Residential Magazine

Survive the Wild Real Estate Market With Technology

Virtual tours, automated bids and data insights are changing the homebuying landscape

By Wei Gan

With interest rates near all-time lows, the real estate and mortgage industries are booming. In January 2021, U.S. existing-home sales reached their highest level since 2006. And in the previous 12 months, one in 10 Americans moved either by choice or by circumstance, according to a Zillow survey released this past April.

While this is an exciting time for homebuyers, sellers, real estate agents and mortgage originators, the recent homebuying surge also presents challenges. To keep up with consumer demand, industry stakeholders are adopting technology faster than ever to scale their business while continuing to deliver a first-class experience for the homebuyer. 

Real estate is a fundamentally people-driven business as it’s almost always the most expensive purchase in people’s lives. Technology should live up to the magnitude of this purchase. Homebuyers will use technology to find and close on their dream homes while the best agents, originators and lenders will use it to establish a delightful and smooth experience for their clients — creating raving fans and generating even more business.

Fast-paced market

The U.S. faces a severe shortage in available and affordable housing. Although some of this has to do with the recent boom in demand, there also are issues within the construction industry that impact the speed at which homes can be built. This includes increased lumber prices, limited lot supplies, supply-chain issues and more. 

Because of this, homebuyers are limited to a small number of houses to choose from, causing heated competition when bids are submitted. A March 2021 report from the National Association of Realtors showed that properties typically remained on the market for 18 days, down from 20 days in the prior month and down from 29 days in March 2020. Eighty-three percent of homes sold this past March were on the market for less than a month.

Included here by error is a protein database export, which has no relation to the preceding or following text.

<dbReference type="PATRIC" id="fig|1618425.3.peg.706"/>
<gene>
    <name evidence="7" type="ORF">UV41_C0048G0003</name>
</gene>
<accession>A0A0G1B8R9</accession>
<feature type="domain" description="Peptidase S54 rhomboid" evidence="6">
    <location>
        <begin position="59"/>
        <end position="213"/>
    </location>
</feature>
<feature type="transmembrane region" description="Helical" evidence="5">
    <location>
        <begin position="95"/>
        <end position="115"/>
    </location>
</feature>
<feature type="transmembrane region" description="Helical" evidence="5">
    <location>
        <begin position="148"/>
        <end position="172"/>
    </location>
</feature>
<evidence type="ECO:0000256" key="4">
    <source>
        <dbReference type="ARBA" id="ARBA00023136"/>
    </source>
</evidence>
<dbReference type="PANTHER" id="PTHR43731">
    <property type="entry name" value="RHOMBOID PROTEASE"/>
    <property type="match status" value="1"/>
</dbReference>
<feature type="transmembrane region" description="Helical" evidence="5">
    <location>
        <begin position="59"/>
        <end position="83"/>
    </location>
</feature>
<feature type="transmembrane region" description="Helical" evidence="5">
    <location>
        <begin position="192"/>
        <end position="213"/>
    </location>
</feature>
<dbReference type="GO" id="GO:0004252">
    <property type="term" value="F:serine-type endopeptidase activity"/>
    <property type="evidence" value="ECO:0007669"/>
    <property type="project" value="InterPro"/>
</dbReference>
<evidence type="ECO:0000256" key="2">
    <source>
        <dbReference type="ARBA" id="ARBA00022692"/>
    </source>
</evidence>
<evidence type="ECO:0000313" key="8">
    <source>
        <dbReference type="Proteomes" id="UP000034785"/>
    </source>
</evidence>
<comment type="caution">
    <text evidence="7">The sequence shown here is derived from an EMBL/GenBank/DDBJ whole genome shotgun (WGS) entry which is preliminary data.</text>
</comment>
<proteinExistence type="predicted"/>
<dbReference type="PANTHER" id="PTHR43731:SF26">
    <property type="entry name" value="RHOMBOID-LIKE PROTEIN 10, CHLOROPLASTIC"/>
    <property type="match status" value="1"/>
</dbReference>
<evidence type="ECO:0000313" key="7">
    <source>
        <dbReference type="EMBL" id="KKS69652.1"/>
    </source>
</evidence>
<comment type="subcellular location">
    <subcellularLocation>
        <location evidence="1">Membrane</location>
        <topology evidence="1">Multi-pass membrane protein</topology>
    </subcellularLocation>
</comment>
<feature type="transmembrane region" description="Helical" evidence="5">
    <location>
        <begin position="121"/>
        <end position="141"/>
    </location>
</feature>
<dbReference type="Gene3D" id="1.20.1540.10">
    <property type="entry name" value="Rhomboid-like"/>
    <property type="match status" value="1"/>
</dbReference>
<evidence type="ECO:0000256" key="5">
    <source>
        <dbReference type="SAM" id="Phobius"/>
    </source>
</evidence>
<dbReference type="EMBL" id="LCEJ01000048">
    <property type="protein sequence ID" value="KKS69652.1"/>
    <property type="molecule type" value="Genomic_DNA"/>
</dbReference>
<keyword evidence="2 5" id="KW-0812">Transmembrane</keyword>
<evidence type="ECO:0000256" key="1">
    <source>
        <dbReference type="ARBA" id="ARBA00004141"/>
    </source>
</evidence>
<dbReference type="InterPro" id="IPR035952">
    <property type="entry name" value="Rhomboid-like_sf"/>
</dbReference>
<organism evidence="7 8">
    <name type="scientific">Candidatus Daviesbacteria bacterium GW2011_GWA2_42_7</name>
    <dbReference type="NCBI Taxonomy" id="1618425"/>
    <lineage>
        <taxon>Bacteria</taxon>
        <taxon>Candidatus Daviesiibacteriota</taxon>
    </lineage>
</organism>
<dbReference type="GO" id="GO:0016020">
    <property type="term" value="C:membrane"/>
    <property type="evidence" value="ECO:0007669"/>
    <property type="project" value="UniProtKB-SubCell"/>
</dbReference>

In such a fast-paced market, technology is helping homebuyers make informed decisions more quickly, even if they can’t see the home in person. One example is virtual tours. Previously, homebuyers would have to schedule a tour or wait for an open house to see a home. Although virtual tours were previously in use, the COVID-19 pandemic accelerated their popularity among homebuyers. Now, home shoppers can take 3D tours of the properties they’re interested in, saving time on scheduling tours or driving from house to house. 

In addition to virtual home tours, homebuyers can work with real estate agents who leverage technology to speed up the offer submission process. Using solutions that incorporate automation can help speed up tasks and get homebuyer offers in the door faster while competing agents work through copious amounts of paperwork.

Competitive insights

Because there are so many potential homebuyers out there, real estate agents have to differentiate themselves from other agents as well as financial institutions and so-called “ibuyers” — companies that use technology to instantly make offers on new listings — that are looking to take advantage of the current real estate market. Similar to their clients, the limited housing market is causing agents to go into overdrive when looking for homes.